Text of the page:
On May 28, 2013 a study linking gender specific anxiety-like behavior in mice after low dose bisphenol A (BPA) exposure was published in the peer-reviewed journal Proceedings of the National Academy of Science of the United States of America (PNAS) (Kundakovic et al.). Kundakovic and colleagues exposed pregnant mice to multiple doses of BPA including doses below the dose that is considered safe for humans. Mice prenatally exposed became more aggressive and male mice changed their sniffing and chasing behavior with increased dose. The study showed both U- and J-shaped dose response curves. Observed changes in behavior were sex specific, and occurred in a brain region specific and dose dependent manner.
In response to the study Richard Sharpe, Professor the University of Edinburgh, United Kingdom argued that it was not possible to extrapolate this study to humans because the lowest investigated dose of 2 µg/kg/day was still 10 to 20 times higher than normal human exposure. Further he claimed that estrogen levels during pregnancy are far higher in humans and would swamp any low dose effect of BPA.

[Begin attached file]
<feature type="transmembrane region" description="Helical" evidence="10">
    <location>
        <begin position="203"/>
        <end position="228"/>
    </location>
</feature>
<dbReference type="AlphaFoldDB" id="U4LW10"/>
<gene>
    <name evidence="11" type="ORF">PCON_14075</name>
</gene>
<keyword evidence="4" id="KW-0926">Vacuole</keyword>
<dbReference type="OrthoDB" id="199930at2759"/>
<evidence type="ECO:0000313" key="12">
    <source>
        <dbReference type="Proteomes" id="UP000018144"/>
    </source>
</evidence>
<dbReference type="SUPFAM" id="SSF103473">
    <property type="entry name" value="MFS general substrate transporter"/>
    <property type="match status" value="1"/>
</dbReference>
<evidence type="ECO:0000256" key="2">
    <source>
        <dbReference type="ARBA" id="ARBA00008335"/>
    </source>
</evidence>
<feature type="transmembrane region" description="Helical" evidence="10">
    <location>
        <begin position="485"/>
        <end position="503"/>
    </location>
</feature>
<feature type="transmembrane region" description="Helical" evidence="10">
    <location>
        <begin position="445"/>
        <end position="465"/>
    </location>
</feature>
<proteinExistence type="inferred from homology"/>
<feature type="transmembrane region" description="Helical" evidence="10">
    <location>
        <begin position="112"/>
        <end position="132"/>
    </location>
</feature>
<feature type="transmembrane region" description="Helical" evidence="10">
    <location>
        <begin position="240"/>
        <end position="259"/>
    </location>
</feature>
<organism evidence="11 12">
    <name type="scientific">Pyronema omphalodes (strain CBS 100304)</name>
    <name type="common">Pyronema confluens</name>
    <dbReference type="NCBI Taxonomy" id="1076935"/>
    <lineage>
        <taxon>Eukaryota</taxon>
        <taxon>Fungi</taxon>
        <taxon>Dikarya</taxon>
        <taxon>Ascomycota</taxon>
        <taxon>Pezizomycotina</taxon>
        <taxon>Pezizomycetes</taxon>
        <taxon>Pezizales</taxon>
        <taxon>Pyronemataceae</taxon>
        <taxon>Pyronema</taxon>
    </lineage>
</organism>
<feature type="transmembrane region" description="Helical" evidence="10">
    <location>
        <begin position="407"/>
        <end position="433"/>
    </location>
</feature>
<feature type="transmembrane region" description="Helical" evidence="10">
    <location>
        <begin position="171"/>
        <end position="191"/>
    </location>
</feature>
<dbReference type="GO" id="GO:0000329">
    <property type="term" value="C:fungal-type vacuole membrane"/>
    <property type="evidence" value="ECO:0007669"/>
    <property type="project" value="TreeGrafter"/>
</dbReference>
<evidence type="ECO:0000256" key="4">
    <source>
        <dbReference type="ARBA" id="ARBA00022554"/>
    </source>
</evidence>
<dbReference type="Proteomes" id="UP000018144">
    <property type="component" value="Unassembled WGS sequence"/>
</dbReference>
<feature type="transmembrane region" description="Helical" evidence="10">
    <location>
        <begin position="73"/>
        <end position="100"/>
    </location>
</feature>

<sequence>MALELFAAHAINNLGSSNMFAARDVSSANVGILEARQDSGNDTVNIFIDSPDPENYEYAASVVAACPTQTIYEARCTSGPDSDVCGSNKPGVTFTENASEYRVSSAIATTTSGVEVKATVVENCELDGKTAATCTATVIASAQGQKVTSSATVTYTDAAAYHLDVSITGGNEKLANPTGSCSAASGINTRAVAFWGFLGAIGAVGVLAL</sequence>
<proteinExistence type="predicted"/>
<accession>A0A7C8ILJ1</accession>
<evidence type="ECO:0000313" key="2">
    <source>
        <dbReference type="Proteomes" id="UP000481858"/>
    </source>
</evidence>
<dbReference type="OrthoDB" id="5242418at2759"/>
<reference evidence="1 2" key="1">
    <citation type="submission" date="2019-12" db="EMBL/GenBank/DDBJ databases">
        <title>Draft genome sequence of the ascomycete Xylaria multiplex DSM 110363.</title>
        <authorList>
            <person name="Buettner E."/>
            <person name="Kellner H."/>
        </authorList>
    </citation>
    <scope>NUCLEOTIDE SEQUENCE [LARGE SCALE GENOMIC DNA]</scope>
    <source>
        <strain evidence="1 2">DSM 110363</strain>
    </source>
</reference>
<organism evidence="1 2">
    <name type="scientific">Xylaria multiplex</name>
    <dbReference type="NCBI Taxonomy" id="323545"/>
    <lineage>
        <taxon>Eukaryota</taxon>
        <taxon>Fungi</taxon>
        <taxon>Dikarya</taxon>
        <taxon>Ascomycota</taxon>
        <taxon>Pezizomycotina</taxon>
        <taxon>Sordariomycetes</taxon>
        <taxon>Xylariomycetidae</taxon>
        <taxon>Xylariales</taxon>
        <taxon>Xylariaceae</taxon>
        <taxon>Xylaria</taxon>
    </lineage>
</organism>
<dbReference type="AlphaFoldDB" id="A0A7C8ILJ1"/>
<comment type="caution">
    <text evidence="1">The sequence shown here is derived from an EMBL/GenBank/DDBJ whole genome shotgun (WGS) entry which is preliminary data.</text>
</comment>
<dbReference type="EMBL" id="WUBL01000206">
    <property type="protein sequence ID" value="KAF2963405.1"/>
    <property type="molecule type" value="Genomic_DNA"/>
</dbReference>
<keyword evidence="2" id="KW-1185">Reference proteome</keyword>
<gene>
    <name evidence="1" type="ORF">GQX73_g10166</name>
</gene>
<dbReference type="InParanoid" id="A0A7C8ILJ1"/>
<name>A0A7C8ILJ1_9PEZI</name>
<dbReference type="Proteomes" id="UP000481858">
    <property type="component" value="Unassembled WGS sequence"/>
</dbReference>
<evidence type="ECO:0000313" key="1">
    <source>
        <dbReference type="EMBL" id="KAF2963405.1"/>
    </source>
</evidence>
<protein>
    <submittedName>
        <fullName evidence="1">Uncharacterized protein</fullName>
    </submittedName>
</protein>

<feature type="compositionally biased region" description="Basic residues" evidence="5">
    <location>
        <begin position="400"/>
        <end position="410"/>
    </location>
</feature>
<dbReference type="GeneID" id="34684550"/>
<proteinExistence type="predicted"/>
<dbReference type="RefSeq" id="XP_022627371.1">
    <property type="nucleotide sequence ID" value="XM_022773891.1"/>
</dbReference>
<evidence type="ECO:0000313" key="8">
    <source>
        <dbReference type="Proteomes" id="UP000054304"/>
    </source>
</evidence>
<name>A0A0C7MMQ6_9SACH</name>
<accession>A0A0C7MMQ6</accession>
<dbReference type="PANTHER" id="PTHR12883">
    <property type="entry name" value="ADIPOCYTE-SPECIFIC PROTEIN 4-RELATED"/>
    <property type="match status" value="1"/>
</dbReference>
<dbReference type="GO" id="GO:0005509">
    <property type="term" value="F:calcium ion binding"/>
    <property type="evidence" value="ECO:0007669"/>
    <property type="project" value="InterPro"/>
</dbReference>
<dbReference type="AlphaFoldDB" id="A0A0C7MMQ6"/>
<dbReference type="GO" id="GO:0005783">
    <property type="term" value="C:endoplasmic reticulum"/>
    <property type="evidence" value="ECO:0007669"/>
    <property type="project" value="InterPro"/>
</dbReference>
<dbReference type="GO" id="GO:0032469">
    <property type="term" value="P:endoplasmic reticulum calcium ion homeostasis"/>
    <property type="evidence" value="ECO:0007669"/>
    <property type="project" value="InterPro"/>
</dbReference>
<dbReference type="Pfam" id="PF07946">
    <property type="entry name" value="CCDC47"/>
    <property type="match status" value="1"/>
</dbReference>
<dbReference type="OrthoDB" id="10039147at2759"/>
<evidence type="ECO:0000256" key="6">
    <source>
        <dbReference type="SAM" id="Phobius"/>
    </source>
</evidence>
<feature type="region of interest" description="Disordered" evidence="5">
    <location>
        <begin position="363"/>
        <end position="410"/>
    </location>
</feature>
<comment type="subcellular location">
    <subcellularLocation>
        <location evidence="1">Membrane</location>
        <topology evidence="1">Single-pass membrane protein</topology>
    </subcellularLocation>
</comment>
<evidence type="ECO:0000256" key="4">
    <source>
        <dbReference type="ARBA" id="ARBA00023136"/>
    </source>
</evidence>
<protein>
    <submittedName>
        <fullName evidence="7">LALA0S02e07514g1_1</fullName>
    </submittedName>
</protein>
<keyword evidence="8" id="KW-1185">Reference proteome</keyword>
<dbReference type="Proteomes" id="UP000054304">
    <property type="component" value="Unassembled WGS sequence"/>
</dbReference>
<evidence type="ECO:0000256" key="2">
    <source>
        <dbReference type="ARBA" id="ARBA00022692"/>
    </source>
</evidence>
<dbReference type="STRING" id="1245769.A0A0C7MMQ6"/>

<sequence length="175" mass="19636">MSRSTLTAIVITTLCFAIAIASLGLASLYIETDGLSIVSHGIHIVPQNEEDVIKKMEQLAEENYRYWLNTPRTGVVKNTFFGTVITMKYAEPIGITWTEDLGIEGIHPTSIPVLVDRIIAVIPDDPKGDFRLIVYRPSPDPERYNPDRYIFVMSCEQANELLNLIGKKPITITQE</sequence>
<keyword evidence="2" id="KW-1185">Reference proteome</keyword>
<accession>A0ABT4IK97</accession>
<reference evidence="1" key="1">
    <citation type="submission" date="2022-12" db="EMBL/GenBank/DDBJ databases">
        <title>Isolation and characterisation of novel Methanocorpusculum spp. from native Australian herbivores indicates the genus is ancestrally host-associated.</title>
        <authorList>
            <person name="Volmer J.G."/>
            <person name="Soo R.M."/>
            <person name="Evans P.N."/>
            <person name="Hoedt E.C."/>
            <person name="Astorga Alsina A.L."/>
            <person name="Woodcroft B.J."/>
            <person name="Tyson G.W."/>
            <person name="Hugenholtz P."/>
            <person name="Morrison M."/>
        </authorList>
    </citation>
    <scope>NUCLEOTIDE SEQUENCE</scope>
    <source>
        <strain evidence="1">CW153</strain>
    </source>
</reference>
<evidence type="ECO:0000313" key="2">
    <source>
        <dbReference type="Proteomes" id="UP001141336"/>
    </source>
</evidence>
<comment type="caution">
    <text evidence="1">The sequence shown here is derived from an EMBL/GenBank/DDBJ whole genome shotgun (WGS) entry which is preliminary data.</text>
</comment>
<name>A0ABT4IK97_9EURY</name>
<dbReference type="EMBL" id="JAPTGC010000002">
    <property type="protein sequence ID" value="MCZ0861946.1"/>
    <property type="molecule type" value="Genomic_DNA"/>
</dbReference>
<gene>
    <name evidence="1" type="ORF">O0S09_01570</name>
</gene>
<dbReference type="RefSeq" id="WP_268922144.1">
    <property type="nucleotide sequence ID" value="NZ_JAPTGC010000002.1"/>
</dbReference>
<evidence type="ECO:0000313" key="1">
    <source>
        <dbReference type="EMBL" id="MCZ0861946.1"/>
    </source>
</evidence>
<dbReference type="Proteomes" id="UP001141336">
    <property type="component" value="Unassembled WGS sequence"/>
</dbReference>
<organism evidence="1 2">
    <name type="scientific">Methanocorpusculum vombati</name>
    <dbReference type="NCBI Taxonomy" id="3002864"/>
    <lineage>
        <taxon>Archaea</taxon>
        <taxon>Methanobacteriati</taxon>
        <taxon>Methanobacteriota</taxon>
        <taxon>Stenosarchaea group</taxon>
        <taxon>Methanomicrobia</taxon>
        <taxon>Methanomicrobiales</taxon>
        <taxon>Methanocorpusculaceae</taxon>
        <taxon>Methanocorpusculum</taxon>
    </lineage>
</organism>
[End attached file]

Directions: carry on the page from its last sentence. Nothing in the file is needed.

Kundakovic, M. et al. “Sex-speciﬁc epigenetic disruption and behavioral changes following low-dose in utero bisphenol A exposure.” Proceedings of the National Academy of Science of the United States of America (published online May 28, 2013). doi:10.1073/pnas.1214056110